On this issue, the private sector is leading the way, says Shaw. “Australia’s leading organisations are introducing domestic violence support policies, aiming to keep their people safe and support them to remain in the workplace.”
Telstra, National Australia Bank, Dulux and KPMG are among high profile businesses in Australia that offer staff some form of domestic violence leave. NSW dairy cooperative Norco is the latest major employer to grant employees domestic violence leave, offering three days paid leave in a deal brokered by the Australian Manufacturing Workers Union.
“Importantly, leaders in these organisations are speaking out about why violence against women is unacceptable and the link between violence against women and gender inequality,” says Shaw.
3. The rise of the gig economy
In 2017 we’ll see the continued rise of the gig economy.
Once, a career meant a permanent, fulltime role, with four weeks’ annual leave and paid sick leave. Nine-to-five (or in practice, eight-to-six) offered stability and a safety net. The cost was flexibility.
Today many professionals are opting to work on a freelance basis, forgoing a permanent job in favour of the flexibility afforded by self-employment. Technology means that people can work from anywhere and have access to digital marketplaces like Airbnb, Uber and Etsy where they can sell their services.
The gig economy is particularly suited to millennials, who make work-life balance a priority and will change jobs and careers many times during their lives.
For business, an ‘on-demand’ workforce has many advantages. Savings are made on employee benefits, smaller offices and reduced training costs. It also makes more affordable access to highly-qualified, highly-paid individuals who can be employed on a short-term basis.
There is a downside for workers. Reduced job security can result in higher levels of work-related stress. While it might suit the highly-skilled, who can set their own price, some worry the system risks creating an exploited “digital proletariat” of workers who are paid very little for piecemeal work. And then there is the possibility of “the rise of an anxious, disenfranchised workforce glued to their smartphones or laptops, waiting for the next gig to materialise.”
It’s widely acknowledged that up to 40 per cent of Australian jobs could be replaced by automation in the next 15 years.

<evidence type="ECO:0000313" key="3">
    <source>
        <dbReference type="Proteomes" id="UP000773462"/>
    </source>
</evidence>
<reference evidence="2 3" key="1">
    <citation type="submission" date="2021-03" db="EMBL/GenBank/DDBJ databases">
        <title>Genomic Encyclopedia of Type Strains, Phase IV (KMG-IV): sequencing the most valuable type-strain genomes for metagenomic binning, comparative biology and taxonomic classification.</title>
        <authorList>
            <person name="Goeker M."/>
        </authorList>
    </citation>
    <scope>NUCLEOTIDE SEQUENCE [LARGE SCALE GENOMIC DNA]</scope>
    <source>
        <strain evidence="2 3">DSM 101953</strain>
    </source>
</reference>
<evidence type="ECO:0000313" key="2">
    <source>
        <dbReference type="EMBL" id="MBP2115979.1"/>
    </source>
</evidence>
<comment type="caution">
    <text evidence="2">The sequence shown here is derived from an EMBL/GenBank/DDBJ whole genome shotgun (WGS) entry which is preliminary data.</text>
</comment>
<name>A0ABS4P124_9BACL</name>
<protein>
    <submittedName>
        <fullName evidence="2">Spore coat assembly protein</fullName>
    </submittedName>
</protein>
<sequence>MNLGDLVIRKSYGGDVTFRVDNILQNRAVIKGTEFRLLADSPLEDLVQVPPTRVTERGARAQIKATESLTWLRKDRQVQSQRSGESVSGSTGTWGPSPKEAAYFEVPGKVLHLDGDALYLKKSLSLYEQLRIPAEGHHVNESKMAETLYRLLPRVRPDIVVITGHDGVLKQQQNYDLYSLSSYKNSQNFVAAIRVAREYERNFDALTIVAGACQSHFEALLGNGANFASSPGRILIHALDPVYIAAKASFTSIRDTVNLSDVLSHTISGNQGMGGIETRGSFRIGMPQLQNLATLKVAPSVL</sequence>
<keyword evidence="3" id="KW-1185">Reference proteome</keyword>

What jobs are at risk? Anything that involves repeatable, analytical tasks, says Kristin Alford, Director of the Science Creativity Education (Sci.C.Ed) Studio at the University of South Australia. “Anything where you’re looking over a database and trying to find information, we’re getting better and better at automating that process.”
Jobs in transport will also be among the first to go. In October 2016, a self-driving truck owned by San Francisco start-up Otto (bought by Uber in 2015) ferried 50,000 cans of beer from Fort Collins to Colorado Springs. The 200-kilometre journey marked the world’s first autonomous truck delivery.
Autonomous vehicles are already in use in the mining industry, which is also using automation to make dangerous jobs obsolete. Construction is set to be affected too, thanks to the rise of 3D printing.
Chatbots are replacing call centre staff thanks to advances in voice recognition technology which Alford says is becoming more and more intelligent. “We already respond to chatbot helpers on screen to sort out low level issues,” she points out.
Customer-facing roles are also being automated. In many stores around Japan, customers are greeted by Pepper, a humanoid robot able to recognise human emotions. In Australia, last year property services firm JLL installed Sydney’s first humanoid robot receptionist, known as JiLL, at its Carrington Street office.
Considering the enormous scope of automation’s potential application in a diverse range of industries, “40 per cent starts to be a little bit conservative,” says Alford.